Against Headphones [telecom]

Against Headphones


One in five teenagers in America can't hear rustles or whispers, according to a study published in August in The Journal of the American Medical Association. These teenagers exhibit what's known as slight hearing loss, which means they often can't make out consonants like T's or K's, or the plinking of raindrops. The word "talk" can sound like "aw." The number of teenagers with hearing loss - from slight to severe - has jumped 33 percent since 1994.

Given the current ubiquity of personal media players - the iPod appeared almost a decade ago - many researchers attribute this widespread hearing loss to exposure to sound played loudly and regularly through headphones. (Earbuds, in particular, don't cancel as much noise from outside as do headphones that rest on or around the ear, so earbud users typically listen at higher volume to drown out interference.) Indeed, the August report reinforces the findings of a 2008 European study of people who habitually blast MP3 players, including iPods and smartphones. According to that report, headphone users who listen to music at high volumes for more than an hour a day risk permanent hearing loss after five years.

Maybe the danger of digital culture to young people is not that they have hummingbird attention spans but that they are going deaf.


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Reply to
Monty Solomon
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As someone who used to frequent live - and very loud - music performances, this will just be an addition to that way of damaging hearing that has been going on for decades now.

I still recall coming out of my very first loud show and walking straight onto a road and almost being cleaned up by a truck - because I couldn't hear it coming, or anything much at all for the next couple of days!

The worst thing that happens these days to me is when my mobile phone doesn't answer correctly and when I put it to my ear I get blasted with the uber-loud ringer - that physically stings as well as deafening that ear for a few minutes.

Reply to
David Clayton

On 1/9/11 1:29 PM, David Clayton wrote: .

How many remember the roar of a SXS SATT room. I still hear very good, so even all those years did not do much if any damage.

Reply to

My cousin played in a rock band during college. He said that he and his band mates wore earplugs during performances to protect their hearing. The could still hear enough of the music though the earplugs to stay synchronized with each other. A pity that their audience member didn't wear earplugs.

Obtelecom: One of my coworkers at Bell Labs worked on TJ and TM short-haul microvave radio. Each unit had a DC-to-DC inverter which operates at 2 kHz, with a loud sound. He developed a hole in his hearing frequency response at 2 kHz. All other audio frequencies were OK.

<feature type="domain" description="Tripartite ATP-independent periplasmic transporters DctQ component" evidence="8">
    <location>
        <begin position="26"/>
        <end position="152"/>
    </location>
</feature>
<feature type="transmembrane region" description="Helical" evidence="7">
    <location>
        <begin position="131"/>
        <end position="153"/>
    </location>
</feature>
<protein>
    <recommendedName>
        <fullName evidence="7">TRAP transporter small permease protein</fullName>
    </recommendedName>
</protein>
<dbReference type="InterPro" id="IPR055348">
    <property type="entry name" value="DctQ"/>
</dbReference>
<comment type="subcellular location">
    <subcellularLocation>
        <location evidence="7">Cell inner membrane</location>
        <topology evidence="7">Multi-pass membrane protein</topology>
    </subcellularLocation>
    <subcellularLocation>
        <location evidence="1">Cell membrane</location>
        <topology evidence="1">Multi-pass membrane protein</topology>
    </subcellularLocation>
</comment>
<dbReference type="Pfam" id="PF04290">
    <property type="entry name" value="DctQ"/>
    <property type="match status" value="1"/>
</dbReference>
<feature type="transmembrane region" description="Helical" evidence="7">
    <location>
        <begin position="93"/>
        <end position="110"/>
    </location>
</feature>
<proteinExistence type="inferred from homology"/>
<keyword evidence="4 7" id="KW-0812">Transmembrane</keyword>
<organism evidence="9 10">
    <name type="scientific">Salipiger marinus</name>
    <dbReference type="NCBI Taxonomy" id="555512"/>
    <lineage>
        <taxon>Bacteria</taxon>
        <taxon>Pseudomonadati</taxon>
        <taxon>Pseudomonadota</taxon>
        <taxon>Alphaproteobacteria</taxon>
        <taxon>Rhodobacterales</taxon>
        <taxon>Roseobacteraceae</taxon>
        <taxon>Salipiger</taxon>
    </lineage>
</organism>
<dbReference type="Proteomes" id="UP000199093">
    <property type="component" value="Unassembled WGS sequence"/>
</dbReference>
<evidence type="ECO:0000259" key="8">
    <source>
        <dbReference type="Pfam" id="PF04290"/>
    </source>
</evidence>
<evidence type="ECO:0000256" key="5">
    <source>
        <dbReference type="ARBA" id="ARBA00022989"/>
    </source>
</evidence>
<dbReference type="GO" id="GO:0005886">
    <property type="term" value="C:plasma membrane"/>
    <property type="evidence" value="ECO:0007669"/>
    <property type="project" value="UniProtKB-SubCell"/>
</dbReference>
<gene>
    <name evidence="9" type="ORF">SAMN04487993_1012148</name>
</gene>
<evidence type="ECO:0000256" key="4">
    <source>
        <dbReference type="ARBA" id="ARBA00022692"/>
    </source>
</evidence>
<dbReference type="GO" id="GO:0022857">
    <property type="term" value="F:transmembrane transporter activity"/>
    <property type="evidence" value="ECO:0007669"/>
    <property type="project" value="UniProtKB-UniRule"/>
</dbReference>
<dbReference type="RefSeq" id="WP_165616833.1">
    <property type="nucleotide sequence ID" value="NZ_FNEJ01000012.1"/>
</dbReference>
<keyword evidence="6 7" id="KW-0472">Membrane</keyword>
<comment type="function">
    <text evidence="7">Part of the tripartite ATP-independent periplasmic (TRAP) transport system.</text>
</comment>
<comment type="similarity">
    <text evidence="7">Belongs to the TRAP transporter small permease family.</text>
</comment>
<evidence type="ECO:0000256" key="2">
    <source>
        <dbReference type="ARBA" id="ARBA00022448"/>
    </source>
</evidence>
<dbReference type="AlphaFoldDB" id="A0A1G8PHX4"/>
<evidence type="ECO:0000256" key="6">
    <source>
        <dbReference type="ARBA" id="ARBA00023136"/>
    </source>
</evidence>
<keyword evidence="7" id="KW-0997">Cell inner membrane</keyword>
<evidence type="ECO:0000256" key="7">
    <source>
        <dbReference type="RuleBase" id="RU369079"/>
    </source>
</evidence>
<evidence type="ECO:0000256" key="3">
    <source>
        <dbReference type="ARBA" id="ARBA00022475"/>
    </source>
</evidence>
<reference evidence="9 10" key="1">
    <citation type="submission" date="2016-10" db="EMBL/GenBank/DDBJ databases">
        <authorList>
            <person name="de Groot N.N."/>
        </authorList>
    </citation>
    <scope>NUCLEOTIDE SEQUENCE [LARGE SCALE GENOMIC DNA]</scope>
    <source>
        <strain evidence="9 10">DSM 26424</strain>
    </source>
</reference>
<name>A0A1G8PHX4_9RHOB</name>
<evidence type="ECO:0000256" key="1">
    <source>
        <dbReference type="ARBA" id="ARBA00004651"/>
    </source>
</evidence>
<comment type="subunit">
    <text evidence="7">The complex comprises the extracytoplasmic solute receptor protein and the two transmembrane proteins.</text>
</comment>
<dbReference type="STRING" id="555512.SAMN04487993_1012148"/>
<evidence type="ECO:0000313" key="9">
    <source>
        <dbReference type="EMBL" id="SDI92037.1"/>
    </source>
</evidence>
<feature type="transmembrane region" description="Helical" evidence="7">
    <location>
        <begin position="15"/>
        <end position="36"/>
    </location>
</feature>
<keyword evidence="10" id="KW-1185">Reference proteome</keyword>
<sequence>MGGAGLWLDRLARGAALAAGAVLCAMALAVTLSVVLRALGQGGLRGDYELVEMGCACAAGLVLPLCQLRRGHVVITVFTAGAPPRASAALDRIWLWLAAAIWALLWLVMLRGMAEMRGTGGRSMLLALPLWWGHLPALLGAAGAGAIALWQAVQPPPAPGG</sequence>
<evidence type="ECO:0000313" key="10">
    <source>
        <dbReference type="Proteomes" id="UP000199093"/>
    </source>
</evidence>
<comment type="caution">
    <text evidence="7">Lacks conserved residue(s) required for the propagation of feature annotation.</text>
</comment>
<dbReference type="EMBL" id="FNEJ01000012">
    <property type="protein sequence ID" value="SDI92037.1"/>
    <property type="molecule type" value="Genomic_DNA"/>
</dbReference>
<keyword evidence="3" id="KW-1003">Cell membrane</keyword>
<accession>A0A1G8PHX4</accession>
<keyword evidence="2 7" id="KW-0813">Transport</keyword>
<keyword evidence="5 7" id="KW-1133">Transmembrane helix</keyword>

***** Moderator's Note *****

When I worked at Back Bay in Boston, the 50KW Turbine generator would start up every week for tests. It was as loud as an aircraft jet engine - which it was - and my partnet and I refused to work in the area on those nights.

In a way, we were pioneers: hearing loss wasn't something ordinary people knew of or worried about in those years. It was only because I had been in Vietnam, and stationed on a flight line where I had been trained about the dangers of jet noise, that I was aware we were at risk.

Bill Horne Moderator

Reply to

On Tue, 11 Jan 2011 13:07:45 -0800, Richard wrote: .........

One of the big reasons the sound at a lot of smaller rock gigs is (used to be?) so bad is that the people doing the PA mix have been in the industry for so long that their own hearing is shot, so they adjust the sound to what is ok to their battered hearing which means it usually sounds terrible to people with normal hearing!

Many an emerging band has been crippled by hearing damaged sound mixers until they become famous enough to employ people with good ears.

Yep, the physiology of the ear has specific areas sensitive to specific frequencies, so hammering them essentially wears them out prematurely and you can end up with significant notches in your own bandwidth.

Compared to 20+ years ago the health and safety protection in the workplace to protect hearing is very good now, it is perverse that we now have other new technologies to cause damage after we have recognised the hazards in the workplace!

Oh well, I suppose the market for "Bionic" hearing aids will increase exponentially and one day someone will build a phone into them.

Reply to
David Clayton

The majority of airline pilots suffer significant hearing loss as they approach age 70. I was with two others for lunch yesterday, ages mid

70s and we all have the same problem.

It's not from being outside around jet engines but the thousands of hours in the cockpit of an airliner. Persumably, a passenger who flew as much as we did would suffer the same problem. However, almost no one rides around that much over the years.

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